October 2, 2009

It’s All Good / Patti Lamb

Whatever we are called to do, we can do it for God

Patti LambI know a young man in college who is struggling to choose the right major.

I heard him say that one degree he is considering would probably be more fulfilling, but another might be more lucrative. He wants to make a difference, but he also wants to earn some money.

I commend him for his prudent planning. It is good—and necessary—to have a plan.

The most relevant counsel I can give—besides praying about it, of course—comes from the Rule of St. Benedict: “That in all things God may be glorified.” (In Latin, “Ut in omnibus glorificetor Deus.”)

If we were talking, he would politely acknowledge my two cents, remind me to “keep it real” (he is very hip) and proceed to ask how the Rule of St. Benedict applies to choosing a major.

I suppose another way to say it is, “No matter where you are, you can do God’s work.”

As much as we should be practical and make plans for the future, we still need to live in the present. The profession my nephew chooses isn’t as important as the attitude with which he approaches it. I think the right attitude is to be open to serving God. If you do whatever you are called to do with the intention of making God happy, then you can’t go wrong.

I’ve also learned that what we are called to do can change. Our roles in life evolve. No matter how determined we are to play a particular role, circumstances can lead to entirely different roles we never would have expected. Wherever we “work,” we can act as ambassadors for God. So technically, we’re all working for the same boss.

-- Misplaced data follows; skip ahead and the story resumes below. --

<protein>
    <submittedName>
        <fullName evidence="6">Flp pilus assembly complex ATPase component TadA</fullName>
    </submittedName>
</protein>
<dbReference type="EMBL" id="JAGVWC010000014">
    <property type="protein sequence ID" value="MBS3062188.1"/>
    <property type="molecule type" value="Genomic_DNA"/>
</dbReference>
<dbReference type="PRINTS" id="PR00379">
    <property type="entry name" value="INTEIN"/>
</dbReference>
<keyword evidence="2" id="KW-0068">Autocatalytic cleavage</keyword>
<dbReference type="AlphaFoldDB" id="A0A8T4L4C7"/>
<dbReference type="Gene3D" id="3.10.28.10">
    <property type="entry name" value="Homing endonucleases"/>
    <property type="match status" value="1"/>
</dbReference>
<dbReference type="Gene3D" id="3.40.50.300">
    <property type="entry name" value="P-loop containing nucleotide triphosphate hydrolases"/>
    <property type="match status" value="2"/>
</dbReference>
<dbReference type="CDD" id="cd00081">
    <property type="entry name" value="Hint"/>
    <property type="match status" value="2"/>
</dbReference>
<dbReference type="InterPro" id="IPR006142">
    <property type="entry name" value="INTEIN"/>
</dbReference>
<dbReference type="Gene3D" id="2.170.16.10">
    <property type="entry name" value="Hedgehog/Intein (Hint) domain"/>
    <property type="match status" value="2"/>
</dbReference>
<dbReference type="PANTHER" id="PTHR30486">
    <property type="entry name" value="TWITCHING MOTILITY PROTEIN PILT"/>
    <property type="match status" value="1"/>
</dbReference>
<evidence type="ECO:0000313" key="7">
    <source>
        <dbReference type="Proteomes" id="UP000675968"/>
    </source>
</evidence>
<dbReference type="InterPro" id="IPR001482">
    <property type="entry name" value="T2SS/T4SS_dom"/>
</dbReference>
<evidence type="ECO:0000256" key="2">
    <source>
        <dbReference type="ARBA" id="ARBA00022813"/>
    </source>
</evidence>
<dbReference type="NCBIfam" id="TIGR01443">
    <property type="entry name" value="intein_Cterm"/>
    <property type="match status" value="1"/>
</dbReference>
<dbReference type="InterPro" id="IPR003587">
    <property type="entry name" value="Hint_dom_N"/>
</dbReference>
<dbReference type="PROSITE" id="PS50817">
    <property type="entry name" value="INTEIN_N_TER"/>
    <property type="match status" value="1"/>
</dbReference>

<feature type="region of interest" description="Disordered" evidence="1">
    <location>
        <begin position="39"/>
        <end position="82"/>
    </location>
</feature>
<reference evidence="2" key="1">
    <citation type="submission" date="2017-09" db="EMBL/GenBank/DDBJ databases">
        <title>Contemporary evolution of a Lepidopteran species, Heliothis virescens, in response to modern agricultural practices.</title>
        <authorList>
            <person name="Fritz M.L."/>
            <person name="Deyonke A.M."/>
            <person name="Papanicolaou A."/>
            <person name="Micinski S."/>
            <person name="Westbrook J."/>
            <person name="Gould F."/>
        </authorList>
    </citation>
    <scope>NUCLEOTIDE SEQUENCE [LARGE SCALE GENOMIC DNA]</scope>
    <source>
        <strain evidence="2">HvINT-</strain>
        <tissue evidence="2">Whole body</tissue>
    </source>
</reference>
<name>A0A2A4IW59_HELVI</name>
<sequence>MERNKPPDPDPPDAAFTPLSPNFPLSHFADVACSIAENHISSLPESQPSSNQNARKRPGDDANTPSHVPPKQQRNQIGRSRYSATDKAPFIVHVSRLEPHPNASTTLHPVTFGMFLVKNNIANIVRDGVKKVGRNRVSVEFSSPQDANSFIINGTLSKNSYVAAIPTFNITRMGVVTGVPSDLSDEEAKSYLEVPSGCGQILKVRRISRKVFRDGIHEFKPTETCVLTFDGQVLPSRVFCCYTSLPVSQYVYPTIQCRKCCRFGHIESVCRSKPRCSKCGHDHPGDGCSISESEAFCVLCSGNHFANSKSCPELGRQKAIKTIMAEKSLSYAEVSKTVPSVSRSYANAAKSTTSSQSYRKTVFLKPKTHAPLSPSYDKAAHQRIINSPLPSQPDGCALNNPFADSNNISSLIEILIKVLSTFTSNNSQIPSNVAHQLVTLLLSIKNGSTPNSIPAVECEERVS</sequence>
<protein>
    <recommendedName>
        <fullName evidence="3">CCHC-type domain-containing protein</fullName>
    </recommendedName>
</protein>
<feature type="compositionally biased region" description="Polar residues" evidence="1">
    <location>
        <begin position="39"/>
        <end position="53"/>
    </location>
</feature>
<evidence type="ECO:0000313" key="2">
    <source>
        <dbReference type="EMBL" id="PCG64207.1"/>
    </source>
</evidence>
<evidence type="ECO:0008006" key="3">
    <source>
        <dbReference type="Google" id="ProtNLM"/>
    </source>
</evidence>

The difficult part is to remember that not all of God’s work here on Earth is glamorous. In fact, a lot of it can be quite dull. But my friend, Pat, reminds me of St. Thérèse of Lisieux (the Little Flower), who approached life’s tasks by God’s standards instead of the world’s standards.

St. Therese understood that the “little things” do matter. When I say “little things,” I mean those everyday, monotonous and mundane tasks that are part of life. She believed in doing the ordinary with extraordinary love.

It wasn’t until a time when I became sick and unable to perform ordinary tasks, the kind that keep a household and a family operating, that I realized how important the “little things” are.

At that time, family and friends came over to cook and clean. When one friend repeatedly delivered hot dinners for my family, I told her she was “cooking her way to heaven, one casserole at a time.”

Whatever we are called to do, we can do it for God. This includes mopping a floor, fixing a faucet, filing a paper, burping a baby or whatever else your agenda entails. It doesn’t matter if that is in a laundry room or a board room.

When I think of that young man selecting a major in college, I fondly recall the favorite slogan of a former English teacher. She said, “Nobody can do everything, but everybody can do something.”

“That’s not just a sentence full of pronouns, but a lesson in life,” she would say.

So I suppose we should offer up our work, however humble it is, to God, knowing that he is using us right where we are, if only we cooperate.

(Patti Lamb, a member of St. Susanna Parish in Plainfield, is a regular columnist for The Criterion.)

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